(Amazon) 2011
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Among many women a frequent reaction to the news that they are pregnant is, 'Oh Lord no', or 'why me?'. Therefore is it not easy to understand Mary's distress when she is told by Gabriel, who claims to be an angel, a messenger from God himself, that she has been chosen to bear the great one's child? Millions of human beings believe this a true story. That requires belief in God, Angels and Mary's version of events as she is the unique witness.

The leap of faith that is required to believe in the story of the immaculate conception is considerable by modern standards but millions still believe it is literally true. It doesn't really matter whether individuals believe Jesus Christ ever walked upon this earth, and archeology says he probably did, but it is rather different to believe he was, or should we say is, the son of God? And many millions of people do.


Thanks to educated historians, we know a good deal about ordinary life 2000 years ago. Therefore, the story of the immaculate conception takes place during an era that is fairly well understood. We know how people tended to their daily needs and how they organised themselves, socially, politically and spiritually. In other words, this story happens to modern people in the recent past. The fact that Mary was pregnant is easy to believe and that she gave birth to Jesus is not a matter for dispute. Therefore Jesus can be believed to be a historical figure. It is rather more difficult for the modern mind, informed by sound investigation, to believe he was divine.

The bible contends that the angel Gabriel appeared before Mary in Nazareth. One can only imagine what Mary must have thought about the vision. If a similar incident were to occur in the life of an average women, even if it were to occur in the same place, expert analysts would undoubtedly declare it to be a product of self delusion, possibly even madness or hallucinigenic drugs.

Gabriel, an angel, told Mary she was pregnant when she had never knowingly had intercourse. 'Right...' would probably be the response of any father with a teenage daughter. And the Jewish document, Toledoth Yeshu, published 170 years later even claimed that Jesus was the issue of a Roman soldier by the name of Panthera.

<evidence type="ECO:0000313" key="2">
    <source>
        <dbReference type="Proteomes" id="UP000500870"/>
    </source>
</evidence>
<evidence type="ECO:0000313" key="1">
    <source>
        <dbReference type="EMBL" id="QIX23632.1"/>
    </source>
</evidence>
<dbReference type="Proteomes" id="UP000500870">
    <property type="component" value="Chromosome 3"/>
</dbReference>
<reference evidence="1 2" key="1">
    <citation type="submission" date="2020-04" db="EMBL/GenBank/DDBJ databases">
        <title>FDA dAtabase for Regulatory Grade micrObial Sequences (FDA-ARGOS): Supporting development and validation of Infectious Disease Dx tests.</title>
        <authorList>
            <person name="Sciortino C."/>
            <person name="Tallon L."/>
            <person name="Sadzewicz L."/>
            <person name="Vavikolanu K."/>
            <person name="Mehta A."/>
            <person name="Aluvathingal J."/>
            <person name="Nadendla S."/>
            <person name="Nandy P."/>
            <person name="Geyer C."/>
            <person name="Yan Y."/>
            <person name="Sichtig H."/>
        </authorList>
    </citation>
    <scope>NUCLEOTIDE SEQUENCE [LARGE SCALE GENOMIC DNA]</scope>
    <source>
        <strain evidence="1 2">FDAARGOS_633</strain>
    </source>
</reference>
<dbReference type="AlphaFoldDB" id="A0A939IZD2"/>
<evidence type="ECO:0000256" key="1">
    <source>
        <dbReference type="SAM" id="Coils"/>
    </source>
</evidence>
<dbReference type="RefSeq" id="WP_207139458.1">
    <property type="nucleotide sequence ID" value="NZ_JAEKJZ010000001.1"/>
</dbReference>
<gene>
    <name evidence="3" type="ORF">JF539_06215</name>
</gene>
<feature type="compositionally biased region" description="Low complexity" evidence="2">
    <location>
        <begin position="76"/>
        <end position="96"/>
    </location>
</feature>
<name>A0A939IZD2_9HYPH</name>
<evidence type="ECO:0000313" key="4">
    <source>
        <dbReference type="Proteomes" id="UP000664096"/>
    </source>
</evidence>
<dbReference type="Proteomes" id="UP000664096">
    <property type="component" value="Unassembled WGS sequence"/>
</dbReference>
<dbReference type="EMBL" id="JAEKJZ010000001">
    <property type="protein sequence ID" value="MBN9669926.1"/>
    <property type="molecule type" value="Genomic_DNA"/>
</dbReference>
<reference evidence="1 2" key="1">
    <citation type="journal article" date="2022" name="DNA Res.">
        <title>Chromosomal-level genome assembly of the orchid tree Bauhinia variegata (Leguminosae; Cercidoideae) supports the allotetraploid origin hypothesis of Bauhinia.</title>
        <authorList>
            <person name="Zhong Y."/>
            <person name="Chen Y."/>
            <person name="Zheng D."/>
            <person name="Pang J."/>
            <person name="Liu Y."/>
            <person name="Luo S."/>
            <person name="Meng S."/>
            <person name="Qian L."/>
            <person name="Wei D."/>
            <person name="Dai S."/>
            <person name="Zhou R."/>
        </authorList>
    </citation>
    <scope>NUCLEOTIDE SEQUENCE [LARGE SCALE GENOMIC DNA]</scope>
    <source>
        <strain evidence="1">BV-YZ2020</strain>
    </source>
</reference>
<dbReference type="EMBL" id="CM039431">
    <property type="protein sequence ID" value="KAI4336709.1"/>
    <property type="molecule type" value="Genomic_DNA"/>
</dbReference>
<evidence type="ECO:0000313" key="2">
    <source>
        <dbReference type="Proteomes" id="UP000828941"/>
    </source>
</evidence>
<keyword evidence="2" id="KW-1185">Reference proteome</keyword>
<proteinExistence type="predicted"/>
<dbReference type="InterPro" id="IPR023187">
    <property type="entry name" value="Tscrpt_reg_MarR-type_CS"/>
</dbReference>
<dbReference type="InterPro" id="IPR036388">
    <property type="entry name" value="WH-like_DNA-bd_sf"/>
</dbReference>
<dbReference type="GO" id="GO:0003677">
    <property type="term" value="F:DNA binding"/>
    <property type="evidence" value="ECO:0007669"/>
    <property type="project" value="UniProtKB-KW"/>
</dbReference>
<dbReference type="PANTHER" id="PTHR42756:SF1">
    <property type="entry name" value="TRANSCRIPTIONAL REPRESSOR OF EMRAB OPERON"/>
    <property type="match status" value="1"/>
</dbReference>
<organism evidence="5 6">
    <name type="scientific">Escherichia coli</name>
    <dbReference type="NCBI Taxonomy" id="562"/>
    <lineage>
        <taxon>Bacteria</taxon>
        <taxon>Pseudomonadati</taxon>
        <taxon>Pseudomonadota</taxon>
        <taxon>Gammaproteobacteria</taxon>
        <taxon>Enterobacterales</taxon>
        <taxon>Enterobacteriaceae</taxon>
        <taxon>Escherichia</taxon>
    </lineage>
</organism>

Mary was engaged to Joseph at the time. So now one must believe that God believed in infidelity and we also must believe that he did not believe in or adhere to one of his own commandments...ie...the one about coveting one's neighbour's wife.

Mary was a virgin. Yet Gabriel told her God's power would make the conception possible. Gabriel said 'Nothing will be impossible with God.' It is not outside normal mortal behaviour, and the story is very specific that Mary was mortal, that Mary would not be best pleased by the news and would surmise that she had no say in the matter at all.

At the same time, Mary's elderly relative, Elizabeth, was six months pregnant. Before visiting Mary, Gabriel appeared to a priest named Zacharias. He and his wife, Elizabeth, were very old. Gabriel told Zacharias they would have a son named John. And that John would prepare the way of the Lord. God inflicting a pregnancy on a very old woman raises questions of credibility still further, but a believer cannot take this story as fable or parable. No. The immaculate conception is gospel.

The story contains an episode that when Mary visited Elizabeth, Elizabeth's baby leaped in her womb for joy. This seemed confirmation that Gabriel's suggestion that John (the Baptist) would have the Holy Spirit while yet unborn. OK so a baby kicking in the womb, is an preface to the arrival of a divine being on earth. A compelling interpretation of this event could get some to believe.